Do you have a fair use right to publish World Cup goals? ESPN takedowns raise questions

Bang! A beautiful cross and a header into the top corner of the net — it’s the sort of moment that’s perfect for World Cup fans to share on social media. Until, that is, the video disappears.

As the Wall Street Journal reported Monday, ESPN(S dis) and Univision have been sending in copyright strikers to take down videos of World Cup goals. In response, sports site SB Nation has had two social media accounts suspended, while Slate had to remove a popular clip that showed 138 goals in short succession. The Twitter account @replaylastgoal has also been suspended.

Another popular target for ESPN is Vine, the Twitter-owned(s twtr) service that lets users take looping six-second videos on their phones and quickly share them on social media or websites. To show how easy it is, I’ve embedded a Vine I made while watching a random piece of action from the Argentina-Switzerland game (sorry about the final outcome, Swiss fans):

[protected-iframe id=”453397a6dcd4449f0a2960b56b92bf3c-14960843-34118173″ info=”” width=”600″ height=”600″ frameborder=”0″]

Fortunately, it is not every World Cup clip that ESPN, which is working with FIFA to enforce copyright, finds objectionable. According to the Journal, it is goal highlights — rather than things like fan celebrations — that are attracting the takedown notices.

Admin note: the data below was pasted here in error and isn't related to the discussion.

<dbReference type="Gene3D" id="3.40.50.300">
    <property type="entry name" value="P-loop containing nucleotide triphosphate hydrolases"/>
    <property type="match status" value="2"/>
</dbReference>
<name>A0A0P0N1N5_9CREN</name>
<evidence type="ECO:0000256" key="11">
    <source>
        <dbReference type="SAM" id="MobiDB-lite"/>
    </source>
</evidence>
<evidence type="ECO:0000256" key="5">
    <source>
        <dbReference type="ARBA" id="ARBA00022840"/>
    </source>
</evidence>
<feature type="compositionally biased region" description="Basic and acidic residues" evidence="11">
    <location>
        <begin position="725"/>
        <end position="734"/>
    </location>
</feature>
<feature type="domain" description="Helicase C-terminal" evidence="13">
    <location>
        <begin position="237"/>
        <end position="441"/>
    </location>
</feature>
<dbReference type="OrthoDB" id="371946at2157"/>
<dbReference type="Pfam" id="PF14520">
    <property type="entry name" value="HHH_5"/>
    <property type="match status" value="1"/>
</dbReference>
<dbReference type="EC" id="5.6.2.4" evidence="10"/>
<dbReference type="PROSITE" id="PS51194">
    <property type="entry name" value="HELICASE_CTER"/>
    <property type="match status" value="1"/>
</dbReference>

All this, though, begs the question: does ESPN have the right to remove short goal videos at all? Under the doctrine of fair use, people can display a copyrighted work without permission in certain circumstances. For instance, an appeals court in California last year said that the musical “Jersey Boys” was allowed under fair use to play a 6-second clip of the Ed Sullivan show. And, indeed, the history of fair use and hip-hop explains why Vine videos are six seconds in the first place. There’s even a website devoted to Vine videos of TV’s best moments.

In the case of the World Cup, however, the law is not so cut and dried. That’s because fair use is not determined by a bright line rule, but by a four-part test that looks at things like the purpose of the use, and its effect on the market value of the original work. ESPN executives, who paid $100 million for the rights to the 2010 and 2014 broadcasts, would no doubt be quick to claim that goal highlights are the most valuable, important moment of a game — and that fair use should not apply. They are also no doubt keen to protect their current partnerships with Google(s goog) and others to distribute the highlights on their own terms.

But while the legal status of goal highlights is unclear, many other World Cup related clips clearly are fair use. The problem right now is that it is ESPN who gets to decide what is fair use and what is not. Under the rules of copyright law, ESPN lawyers can shoot first and ask questions later; it’s true that people can challenge the takedowns as invalid, but that process takes at least 10 days, by which time the excitement of the moment is long past.

Under these circumstances, the best outcome may be for Twitter and other companies that host such clips to challenge the takedown notices, but so far they appear unwilling to rock the boat.

So for now, the best fans can hope for is that ESPN and FIFA will have the sense not to go overboard, and use copyright to kill the social media excitement that has become part of this year’s tournament. And, if you’ve had a World Cup highlight takedown, please leave us a comment if you think that was fair, and what you think the rules should be.